OpenAI sued for allegedly ‘stealing’ data from millions

29 Jun 2023

Sam Altman in 2019. Image: Steve Jennings/Getty Images for TechCrunch (CC BY 2.0)

US law firm Clarkson said it is taking OpenAI and Microsoft to court to ‘represent real people whose information was stolen’ to create ChatGPT.

ChatGPT creator OpenAI is facing a major class-action lawsuit from a US law firm on the grounds that it scraped the internet to train its generative AI chatbot, potentially violating the rights of millions.

Filed in a federal court in San Francisco, California yesterday (28 June), the $3bn lawsuit by Clarkson alleges OpenAI ignored any legal means of obtaining training data for ChatGPT and chose to gather it from the web without consent from the millions who have uploaded content.

Data obtained from the web include everything from social media content and blog posts to Wikipedia articles and even cooking recipes, all of which, the law firm believes OpenAI had no right to take without consent and use for its own profit.

“Despite established protocols for the purchase and use of personal information, defendants took a different approach: theft,” the complaint reads.

“They systematically scraped 300bn words from the internet, ‘books, articles, websites and posts – including personal information obtained without consent’. OpenAI did so in secret, and without registering as a data broker as it was required to do under applicable law.”

Clarkson managing partner Ryan Clarkson told The Washington Post that the firm represents “real people whose information was stolen and commercially misappropriated to create this very powerful technology”.

“All of that information is being taken at scale when it was never intended to be utilised by a large language model,” Clarkson said, adding that he hopes the court institutes some guardrails on how AI algorithms are trained and how people are compensated when their data is used.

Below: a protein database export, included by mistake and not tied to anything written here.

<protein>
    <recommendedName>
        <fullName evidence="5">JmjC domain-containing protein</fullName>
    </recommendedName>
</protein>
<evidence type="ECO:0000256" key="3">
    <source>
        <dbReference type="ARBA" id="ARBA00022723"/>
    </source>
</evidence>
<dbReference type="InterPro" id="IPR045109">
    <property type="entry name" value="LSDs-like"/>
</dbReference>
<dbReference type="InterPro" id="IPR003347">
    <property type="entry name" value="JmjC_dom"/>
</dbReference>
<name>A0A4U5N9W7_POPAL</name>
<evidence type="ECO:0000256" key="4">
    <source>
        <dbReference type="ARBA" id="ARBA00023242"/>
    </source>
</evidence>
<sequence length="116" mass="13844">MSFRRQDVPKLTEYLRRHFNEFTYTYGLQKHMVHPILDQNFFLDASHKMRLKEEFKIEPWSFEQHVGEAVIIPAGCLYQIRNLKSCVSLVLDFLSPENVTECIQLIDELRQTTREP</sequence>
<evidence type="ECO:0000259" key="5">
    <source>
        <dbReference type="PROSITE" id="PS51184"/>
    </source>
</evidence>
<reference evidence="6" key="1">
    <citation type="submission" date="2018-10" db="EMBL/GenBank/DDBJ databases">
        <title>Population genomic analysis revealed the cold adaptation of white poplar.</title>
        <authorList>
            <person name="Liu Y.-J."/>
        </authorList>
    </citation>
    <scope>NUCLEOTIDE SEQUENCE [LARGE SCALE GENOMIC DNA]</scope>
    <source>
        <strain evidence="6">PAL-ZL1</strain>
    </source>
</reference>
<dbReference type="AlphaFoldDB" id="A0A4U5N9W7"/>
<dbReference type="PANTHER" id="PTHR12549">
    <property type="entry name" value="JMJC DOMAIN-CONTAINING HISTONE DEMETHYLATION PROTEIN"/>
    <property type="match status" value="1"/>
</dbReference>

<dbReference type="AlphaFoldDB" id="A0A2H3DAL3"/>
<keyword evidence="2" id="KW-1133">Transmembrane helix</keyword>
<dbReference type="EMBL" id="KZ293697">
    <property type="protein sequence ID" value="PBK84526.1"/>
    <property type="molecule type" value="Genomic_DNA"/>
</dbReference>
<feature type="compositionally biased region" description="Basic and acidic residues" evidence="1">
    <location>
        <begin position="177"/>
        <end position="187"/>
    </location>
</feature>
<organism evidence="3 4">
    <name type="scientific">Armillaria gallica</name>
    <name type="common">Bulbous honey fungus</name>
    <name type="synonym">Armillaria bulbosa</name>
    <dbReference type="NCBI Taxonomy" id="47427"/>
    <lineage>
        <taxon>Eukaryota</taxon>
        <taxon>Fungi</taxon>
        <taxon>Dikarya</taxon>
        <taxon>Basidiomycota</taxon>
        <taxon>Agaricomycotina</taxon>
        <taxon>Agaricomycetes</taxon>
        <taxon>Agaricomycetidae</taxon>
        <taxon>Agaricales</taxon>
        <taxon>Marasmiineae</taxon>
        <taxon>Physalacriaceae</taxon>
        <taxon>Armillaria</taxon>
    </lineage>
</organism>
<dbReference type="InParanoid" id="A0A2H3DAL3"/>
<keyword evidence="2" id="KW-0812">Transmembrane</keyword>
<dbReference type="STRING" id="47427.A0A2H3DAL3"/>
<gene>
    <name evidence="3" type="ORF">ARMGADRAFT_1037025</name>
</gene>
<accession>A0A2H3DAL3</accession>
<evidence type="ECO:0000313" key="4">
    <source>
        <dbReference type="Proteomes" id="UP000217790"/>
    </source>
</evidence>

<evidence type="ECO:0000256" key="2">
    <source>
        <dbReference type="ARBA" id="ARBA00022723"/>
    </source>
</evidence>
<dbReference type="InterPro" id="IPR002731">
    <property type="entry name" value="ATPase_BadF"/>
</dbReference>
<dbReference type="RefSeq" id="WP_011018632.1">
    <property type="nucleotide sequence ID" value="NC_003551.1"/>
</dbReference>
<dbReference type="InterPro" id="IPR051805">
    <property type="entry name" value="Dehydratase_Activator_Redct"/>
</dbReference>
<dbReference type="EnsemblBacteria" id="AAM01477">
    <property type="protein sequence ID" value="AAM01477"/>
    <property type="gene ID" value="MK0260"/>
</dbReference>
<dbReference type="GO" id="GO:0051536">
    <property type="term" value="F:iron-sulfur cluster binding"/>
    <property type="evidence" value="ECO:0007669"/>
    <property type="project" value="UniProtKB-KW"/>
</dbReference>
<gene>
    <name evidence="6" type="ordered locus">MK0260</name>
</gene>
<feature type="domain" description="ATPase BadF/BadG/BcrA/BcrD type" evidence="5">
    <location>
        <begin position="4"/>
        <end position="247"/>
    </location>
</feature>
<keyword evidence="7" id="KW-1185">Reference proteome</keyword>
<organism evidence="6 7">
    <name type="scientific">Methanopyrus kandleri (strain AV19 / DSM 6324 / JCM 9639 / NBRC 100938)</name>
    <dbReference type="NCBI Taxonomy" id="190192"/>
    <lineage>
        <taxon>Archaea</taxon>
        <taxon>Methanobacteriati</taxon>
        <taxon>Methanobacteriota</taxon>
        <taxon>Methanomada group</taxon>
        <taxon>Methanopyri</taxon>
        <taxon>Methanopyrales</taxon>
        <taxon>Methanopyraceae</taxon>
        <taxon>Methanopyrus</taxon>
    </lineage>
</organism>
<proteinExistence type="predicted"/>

The complaint also targets Microsoft, which has invested billions in OpenAI.

Through their AI products, the law firm claimed, the two companies “collect, store, track, share and disclose” the personal information of millions of people, including product details, account information, names, contact details, login credentials, emails, payment information and so on.

“With respect to personally identifiable information, defendants fail sufficiently to filter it out of the training models, putting millions at risk of having that information disclosed on prompt or otherwise to strangers around the world,” it went on.

News of the lawsuit comes on the same day as OpenAI founder and CEO Sam Altman chose London for its first corporate office outside the US, as the tech company continues to grow rapidly to meet demand for its AI services globally.

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Sam Altman in 2019. Image: Steve Jennings/Getty Images for TechCrunch (CC BY 2.0)

Vish Gain is a journalist with Silicon Republic